Its something I’ve thought about for a long time, a dream that has been bubbling around in my head for probably at least ten years. And it involves taking what feels like a big risk, one that could either go crazy well or ultimately put me into a big hole that I might need to dig myself out of.
When I turned forty, I had this idea that I wanted to take three months off of work. I wanted to take a break, to give myself a chunk of time to simply rest, and play, and pay attention to my non-work life. But at the time, I hadn’t done much to prepare for it, and so forty came and went and that idea went underground.
Until last year. Last year, I went to the World Domination Summit in Portland (which is a terrific community of people as well as a highly motivational event) and there, listening to some of the speakers and chatting with random strangers who had interesting stories, that dormant seed of an idea cracked open and began to take root.
I’m on the verge of fifty, you see. That seemingly big, significant number that begs to be honored in some way, to be marked, celebrated, and pondered. And I started thinking about what I might want to do to celebrate.
As I considered my options, I began to wonder: what might happen if I took a significant chunk of time off of work? What if I decided to drop it all, just so I could have luxurious amounts of time to focus on other things? And what things would I even focus on?
I went in circles with myself, wondering whether or not to do it. I felt self-conscious and guilty as I envisioned what it might look like to take this step. It seemed incredibly self-indulgent and such a first world luxury, to have the ability (and even the option) to simply walk away from work for a while in order to do…what, exactly? It’s not like I had this big burning desire for an epic Eat, Pray, Love kind of self-exploratory travel year; I had no yearlong creative project I wanted to do, nor a medical condition that required me to ease off in order to heal. I wish I could say that I was going to volunteer for some meaningful service organization, or spend the year writing the next great american novel, or something…larger, somehow. But I didn’t exactly have any such great ambitions about how to spend the time.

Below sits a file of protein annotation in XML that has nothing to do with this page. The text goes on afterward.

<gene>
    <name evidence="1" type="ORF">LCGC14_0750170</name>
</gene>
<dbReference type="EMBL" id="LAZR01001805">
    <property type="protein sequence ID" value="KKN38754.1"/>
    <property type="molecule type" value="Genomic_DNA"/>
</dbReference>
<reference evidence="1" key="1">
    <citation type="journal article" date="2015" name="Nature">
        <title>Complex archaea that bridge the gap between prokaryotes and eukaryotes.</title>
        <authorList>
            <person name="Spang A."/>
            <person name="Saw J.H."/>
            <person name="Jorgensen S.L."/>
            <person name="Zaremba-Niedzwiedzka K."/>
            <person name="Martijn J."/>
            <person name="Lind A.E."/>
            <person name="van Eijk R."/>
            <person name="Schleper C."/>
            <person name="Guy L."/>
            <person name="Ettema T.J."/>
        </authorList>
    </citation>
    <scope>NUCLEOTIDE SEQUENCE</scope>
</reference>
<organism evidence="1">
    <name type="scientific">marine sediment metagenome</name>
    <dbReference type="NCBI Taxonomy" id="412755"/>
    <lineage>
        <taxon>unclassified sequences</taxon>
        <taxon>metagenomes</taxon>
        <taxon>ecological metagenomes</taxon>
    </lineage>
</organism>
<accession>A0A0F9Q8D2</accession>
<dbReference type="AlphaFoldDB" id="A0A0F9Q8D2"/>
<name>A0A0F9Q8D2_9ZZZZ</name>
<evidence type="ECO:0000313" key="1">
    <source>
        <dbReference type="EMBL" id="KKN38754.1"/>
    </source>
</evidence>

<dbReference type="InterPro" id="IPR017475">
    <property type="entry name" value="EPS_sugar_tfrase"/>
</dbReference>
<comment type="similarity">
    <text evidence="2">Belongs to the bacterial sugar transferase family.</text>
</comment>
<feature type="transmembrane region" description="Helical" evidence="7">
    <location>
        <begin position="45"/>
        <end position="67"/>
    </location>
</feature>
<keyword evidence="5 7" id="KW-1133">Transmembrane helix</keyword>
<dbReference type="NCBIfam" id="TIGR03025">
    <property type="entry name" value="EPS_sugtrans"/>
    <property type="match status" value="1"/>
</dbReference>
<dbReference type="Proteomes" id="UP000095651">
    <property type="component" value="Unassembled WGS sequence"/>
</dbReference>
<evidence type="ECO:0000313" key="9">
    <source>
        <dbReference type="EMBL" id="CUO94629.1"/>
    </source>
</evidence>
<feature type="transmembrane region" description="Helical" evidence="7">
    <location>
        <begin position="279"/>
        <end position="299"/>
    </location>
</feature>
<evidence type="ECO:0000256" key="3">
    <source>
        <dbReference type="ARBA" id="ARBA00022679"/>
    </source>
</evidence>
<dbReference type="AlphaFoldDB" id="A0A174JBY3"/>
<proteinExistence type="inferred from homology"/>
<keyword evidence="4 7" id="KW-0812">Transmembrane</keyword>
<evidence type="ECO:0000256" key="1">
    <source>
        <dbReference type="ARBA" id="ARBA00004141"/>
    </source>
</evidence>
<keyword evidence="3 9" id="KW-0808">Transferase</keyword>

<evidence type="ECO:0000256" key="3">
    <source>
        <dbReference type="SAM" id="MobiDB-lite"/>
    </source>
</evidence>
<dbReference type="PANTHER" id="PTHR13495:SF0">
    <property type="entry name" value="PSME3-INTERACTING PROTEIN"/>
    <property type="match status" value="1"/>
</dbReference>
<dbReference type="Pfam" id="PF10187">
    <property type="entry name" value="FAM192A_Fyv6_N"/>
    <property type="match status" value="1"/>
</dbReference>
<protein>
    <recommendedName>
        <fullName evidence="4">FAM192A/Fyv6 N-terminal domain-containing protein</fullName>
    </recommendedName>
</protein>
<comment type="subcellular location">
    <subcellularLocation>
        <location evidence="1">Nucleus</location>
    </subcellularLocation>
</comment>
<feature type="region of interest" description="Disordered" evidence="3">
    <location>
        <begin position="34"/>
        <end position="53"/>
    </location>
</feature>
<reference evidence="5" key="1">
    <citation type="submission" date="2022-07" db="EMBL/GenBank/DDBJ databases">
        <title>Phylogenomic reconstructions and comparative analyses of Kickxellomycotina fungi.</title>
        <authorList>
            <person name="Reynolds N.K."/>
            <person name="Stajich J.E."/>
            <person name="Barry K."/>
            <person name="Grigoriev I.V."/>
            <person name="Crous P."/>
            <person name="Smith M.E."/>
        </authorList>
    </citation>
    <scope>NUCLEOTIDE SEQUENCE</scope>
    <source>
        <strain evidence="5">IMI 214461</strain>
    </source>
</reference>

Along with the self-judgement and guilt that arose came corollary fears and worries about “what if”. What if I go broke and never recover? What if I stop working and then when it’s time to come back to work find that I’ve lost all my clients? What if I’m making a fatal, unrecoverable mistake by leaving work for that long? What if I take this time away to do whatever I want to do and end up doing nothing but wasting time binge watching Netflix?
The guilt, the worries, and my inner critic were noisy and opinionated about what I should and shouldn’t do. Any time I started to lean towards making the leap, they turned up the volume and the frequency, reminding me how risky it was and then shaming me into staying put. And those voices were good, offering very reasonable sounding worst case scenarios about what might happen if, and plausible judgments about what it would mean about my character—things like “privileged, self-indulgent, spoiled”.
As I pondered what to do, I found myself wishing I had some fabulous, exotic, high-impact thing that was so compelling that it would make the decision a no-brainer. I had this idea that I needed to be able to explain it to other people in a way that removed any potential negative response I might get. It was easy to imagine that people would much rather hear me say “I’m taking a year to go rescue orphaned orangutans in Papua New Guinea” than “I’m taking a year off to just do random stuff and see what happens.” (Lame, commented my inner critic. Totally lame. Can’t you come up with anything better than that?)